Legendary Iowa football coach Hayden Fry dead at 90

Hayden Fry, who helped the University of Iowa Hawkeyes football program return to national prominence in his 20 seasons as head coach, died Tuesday after battling cancer, according to Fry’s family. He was 90 years old.

“We are proud to know that our father’s life had a positive influence on so many people, the players, the coaches, and the fans who played for, worked with, and supported his long and successful coaching career,” the family said in a written statement. “His legend will live forever with the people he touched and inspired, and the programs he led to greater heights.”

Fry, who was born Feb. 28, 1929, in Eastland, Texas, was a quarterback at Baylor from 1947 to 1950, earning a degree in psychology in 1951. He went on to become the head coach at SMU and North Texas before making the move to Iowa City, when he was hired to replace Bob Commings following the 1978 season. Before he arrived, the Hawkeyes had endured 17 consecutive losing seasons.

Not long after his hire, success followed. Before Fry arrived at Iowa, the Hawkeyes had just 13 winning seasons since 1933. In his final 18 seasons, his teams had 13 winning records.

In 1981, Iowa won a share of the Big Ten title for the first time since 1960 and earned its first Rose Bowl berth since the 1958 season. His teams went on to 14 bowl games (including three Rose Bowls), won a share of three Big Ten titles and finished 10 of those seasons ranked.

In 1985, the Hawkeyes, led by Heisman Trophy runner-up Chuck Long and All-America linebacker Larry Station, won the school’s first outright Big Ten championship since 1960 and spent five weeks at No. 1.

“He had a special way of making you feel good all the time even in the tough games and in the tough moments,” Long said. “For me it was after an interception. He had a way of getting you back up and confident. That feeling … not every coach has that ability and I’ve been around a bunch of them. Not every coach has that ability to make you feel confident and be positive even in the negative situations.”

Fry was a three-time Big Ten Coach of the Year (1981, 1990, 1991). He was elected to the College Football Hall of Fame in 2003. He retired after the 1998 season, going 143-89-6 at Iowa. Overall, he was 233-177-10 as a head coach.

“Hayden was always on the cutting edge and looking for the best people, regardless of race, creed, or color,” said Merton Hanks, who played defensive back at Iowa from 1987 to 1990.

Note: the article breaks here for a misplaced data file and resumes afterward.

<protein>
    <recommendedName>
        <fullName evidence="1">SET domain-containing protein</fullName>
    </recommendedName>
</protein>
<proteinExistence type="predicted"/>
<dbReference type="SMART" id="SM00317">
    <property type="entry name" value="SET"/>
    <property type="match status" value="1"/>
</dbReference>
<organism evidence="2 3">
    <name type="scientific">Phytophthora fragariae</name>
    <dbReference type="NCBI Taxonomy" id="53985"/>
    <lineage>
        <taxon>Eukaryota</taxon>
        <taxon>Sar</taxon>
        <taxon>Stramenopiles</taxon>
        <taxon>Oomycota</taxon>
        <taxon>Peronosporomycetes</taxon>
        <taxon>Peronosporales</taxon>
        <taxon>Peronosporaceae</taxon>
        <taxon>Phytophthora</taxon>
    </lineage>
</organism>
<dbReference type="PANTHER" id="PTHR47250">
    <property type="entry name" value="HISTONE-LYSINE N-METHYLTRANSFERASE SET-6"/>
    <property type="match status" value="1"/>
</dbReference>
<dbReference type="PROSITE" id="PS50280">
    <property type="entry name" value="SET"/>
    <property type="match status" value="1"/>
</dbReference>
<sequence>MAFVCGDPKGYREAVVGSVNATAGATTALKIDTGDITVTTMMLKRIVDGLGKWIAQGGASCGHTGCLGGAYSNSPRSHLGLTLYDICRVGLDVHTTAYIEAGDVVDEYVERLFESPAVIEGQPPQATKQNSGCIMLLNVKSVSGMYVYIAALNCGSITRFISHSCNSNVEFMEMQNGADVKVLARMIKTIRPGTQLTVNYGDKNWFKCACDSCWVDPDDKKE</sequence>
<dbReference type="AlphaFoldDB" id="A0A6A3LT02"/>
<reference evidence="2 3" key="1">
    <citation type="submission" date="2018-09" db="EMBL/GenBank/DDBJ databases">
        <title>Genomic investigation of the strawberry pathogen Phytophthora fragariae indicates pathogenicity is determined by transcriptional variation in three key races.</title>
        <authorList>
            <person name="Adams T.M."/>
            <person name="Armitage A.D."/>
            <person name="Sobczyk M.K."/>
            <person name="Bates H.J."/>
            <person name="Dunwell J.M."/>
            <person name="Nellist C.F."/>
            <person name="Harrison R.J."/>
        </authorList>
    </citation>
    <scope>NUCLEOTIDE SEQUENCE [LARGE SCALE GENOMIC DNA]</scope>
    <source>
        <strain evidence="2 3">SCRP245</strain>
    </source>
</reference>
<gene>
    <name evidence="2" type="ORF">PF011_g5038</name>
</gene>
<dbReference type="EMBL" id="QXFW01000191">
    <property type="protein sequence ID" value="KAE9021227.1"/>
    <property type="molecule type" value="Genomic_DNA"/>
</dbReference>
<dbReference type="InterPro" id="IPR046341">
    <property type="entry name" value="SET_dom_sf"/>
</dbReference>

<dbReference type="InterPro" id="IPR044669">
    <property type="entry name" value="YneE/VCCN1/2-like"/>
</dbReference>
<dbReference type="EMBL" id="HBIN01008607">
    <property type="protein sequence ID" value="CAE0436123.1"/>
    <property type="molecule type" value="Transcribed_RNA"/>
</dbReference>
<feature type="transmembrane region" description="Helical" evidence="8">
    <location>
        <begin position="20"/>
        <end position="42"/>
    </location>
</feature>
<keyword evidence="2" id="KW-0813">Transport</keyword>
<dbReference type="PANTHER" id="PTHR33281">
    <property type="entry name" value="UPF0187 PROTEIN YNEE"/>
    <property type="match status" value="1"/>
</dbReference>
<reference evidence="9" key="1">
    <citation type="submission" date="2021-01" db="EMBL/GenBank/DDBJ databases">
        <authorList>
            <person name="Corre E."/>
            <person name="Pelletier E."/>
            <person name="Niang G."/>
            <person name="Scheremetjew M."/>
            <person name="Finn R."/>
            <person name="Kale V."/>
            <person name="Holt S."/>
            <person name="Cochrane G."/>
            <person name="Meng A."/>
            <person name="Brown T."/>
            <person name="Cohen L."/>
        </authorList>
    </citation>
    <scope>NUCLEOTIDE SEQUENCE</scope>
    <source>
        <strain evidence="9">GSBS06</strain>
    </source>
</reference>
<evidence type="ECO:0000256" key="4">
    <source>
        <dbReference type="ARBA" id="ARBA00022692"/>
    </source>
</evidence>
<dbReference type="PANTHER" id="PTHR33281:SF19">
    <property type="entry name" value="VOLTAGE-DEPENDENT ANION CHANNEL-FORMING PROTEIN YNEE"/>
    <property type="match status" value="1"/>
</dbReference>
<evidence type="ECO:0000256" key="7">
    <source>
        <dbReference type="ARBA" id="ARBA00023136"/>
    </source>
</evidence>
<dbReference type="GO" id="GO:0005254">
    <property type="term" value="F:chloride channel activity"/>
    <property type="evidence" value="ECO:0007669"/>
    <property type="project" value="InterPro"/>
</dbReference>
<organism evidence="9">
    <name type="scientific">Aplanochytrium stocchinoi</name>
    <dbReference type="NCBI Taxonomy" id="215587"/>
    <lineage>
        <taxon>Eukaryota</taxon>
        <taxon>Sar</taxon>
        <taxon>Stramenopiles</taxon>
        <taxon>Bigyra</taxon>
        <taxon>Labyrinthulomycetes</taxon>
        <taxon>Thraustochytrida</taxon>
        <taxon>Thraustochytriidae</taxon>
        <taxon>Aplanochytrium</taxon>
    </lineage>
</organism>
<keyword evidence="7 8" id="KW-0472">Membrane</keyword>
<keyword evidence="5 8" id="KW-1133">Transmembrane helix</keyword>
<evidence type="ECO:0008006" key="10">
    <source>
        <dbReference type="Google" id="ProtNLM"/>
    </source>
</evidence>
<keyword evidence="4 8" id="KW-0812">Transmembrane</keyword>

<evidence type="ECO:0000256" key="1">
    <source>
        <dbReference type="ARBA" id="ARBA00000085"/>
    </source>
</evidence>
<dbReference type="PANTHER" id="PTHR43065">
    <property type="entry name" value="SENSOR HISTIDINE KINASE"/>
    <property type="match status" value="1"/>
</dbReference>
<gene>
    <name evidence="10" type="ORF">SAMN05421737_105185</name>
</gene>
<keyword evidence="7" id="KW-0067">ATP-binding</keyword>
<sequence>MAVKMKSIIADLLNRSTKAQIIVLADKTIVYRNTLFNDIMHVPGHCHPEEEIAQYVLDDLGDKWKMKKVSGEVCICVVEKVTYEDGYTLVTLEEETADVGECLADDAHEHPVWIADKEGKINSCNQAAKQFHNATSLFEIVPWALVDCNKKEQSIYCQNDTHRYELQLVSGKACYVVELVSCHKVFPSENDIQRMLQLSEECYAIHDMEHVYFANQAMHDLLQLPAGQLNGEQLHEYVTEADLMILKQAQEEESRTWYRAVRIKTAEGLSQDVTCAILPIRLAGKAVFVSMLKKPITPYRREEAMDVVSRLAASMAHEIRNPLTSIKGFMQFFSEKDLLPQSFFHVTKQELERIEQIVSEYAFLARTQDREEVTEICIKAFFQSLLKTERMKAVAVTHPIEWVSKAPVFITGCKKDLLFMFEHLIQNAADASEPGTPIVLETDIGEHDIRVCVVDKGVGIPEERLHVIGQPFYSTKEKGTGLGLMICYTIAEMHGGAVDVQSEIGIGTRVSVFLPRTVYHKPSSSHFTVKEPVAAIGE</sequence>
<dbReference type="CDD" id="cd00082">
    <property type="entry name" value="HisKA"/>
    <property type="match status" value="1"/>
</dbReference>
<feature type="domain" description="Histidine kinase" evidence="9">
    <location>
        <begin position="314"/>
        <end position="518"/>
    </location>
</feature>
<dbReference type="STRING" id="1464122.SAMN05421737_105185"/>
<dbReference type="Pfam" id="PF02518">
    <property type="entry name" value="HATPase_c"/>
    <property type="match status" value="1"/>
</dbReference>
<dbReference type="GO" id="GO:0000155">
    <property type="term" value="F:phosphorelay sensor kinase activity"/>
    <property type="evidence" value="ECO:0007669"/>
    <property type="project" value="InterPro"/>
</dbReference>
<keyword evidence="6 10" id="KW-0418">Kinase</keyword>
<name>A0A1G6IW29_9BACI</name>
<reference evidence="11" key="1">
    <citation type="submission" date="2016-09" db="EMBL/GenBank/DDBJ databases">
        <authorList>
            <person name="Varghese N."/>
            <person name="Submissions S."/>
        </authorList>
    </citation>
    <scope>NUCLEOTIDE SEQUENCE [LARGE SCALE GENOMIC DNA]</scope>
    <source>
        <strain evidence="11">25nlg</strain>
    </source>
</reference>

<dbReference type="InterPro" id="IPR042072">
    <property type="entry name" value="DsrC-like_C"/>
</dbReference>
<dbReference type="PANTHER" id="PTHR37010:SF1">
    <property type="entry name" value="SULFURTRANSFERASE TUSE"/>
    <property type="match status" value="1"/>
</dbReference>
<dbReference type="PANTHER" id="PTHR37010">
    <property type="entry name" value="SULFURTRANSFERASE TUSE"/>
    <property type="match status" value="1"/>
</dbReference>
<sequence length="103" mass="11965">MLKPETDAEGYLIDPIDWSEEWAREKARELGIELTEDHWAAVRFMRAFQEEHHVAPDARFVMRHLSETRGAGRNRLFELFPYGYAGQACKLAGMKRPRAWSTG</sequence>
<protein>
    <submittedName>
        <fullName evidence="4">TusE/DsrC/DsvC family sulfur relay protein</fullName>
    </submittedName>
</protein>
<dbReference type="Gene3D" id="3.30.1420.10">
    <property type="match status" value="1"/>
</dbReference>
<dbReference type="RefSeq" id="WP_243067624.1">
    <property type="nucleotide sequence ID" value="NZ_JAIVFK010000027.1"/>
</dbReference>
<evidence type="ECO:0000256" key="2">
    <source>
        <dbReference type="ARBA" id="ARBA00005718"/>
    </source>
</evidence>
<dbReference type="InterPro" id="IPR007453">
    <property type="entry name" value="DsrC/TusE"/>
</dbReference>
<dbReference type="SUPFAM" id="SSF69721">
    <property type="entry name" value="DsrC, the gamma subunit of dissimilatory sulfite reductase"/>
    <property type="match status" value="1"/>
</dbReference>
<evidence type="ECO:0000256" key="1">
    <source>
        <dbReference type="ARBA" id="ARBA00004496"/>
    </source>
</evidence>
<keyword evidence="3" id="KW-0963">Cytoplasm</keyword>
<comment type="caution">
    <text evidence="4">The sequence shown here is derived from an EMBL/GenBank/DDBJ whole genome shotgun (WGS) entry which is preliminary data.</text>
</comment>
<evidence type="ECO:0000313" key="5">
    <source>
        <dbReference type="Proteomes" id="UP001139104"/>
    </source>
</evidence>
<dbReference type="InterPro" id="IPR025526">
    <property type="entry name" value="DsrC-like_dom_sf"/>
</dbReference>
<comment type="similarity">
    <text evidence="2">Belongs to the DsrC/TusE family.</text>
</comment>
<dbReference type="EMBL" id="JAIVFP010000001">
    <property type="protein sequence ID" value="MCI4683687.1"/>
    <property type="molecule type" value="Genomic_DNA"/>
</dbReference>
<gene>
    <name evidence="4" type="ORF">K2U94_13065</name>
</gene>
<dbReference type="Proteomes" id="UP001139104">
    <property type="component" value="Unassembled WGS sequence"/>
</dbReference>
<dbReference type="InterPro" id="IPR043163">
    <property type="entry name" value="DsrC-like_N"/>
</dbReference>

“What he did at Iowa, really rebuilding that program to what it was, to quite frankly, national power. To get it to the point where you were able to attract young men from states away, like myself, who may not have known about the University of Iowa and everything Iowa has to offer, speaks very well of not only him, but the university itself and being a partner with him to make the University of Iowa brand that much bigger and better.”

Fry is one of seven to hold a head coaching job in the Big Ten for at least 20 seasons. The others are Amos Alonzo Stagg (Chicago, 37 years), Bob Zuppke (Illinois, 29 years), Woody Hayes (Ohio State, 28 years), Henry Williams (Minnesota, 22 years), Bo Schembechler (Michigan, 21 years) and Fry’s successor, Kirk Ferentz (1999-present).

Fry also created an impressive coaching tree, with hires including the likes of Ferentz, Barry Alvarez (Wisconsin), Bill Snyder (Kansas State), Dan McCarney (Iowa State, North Texas), Bob Stoops (Oklahoma), Mark Stoops (Kentucky) and others.

“Hayden Fry is a college football icon and an Iowa legend,” Ferentz said. “His Hall of Fame career is well known, but personally, he will always be the man who took a chance on me at the start of my coaching career. I was proud to coach with him and honored to succeed him when he retired. He’s been a great mentor and a true friend. I am forever grateful to him.”

Memorial services are pending and will be announced at a later date.

“Though Hayden was born in Texas and moved there more recently to be closer to our family, his love for the University of Iowa, his players and coaches, the people of Iowa, and the state of Iowa, is well known,” the family said. “Hayden often shared, ‘I’ll Always Be a Hawkeye.'”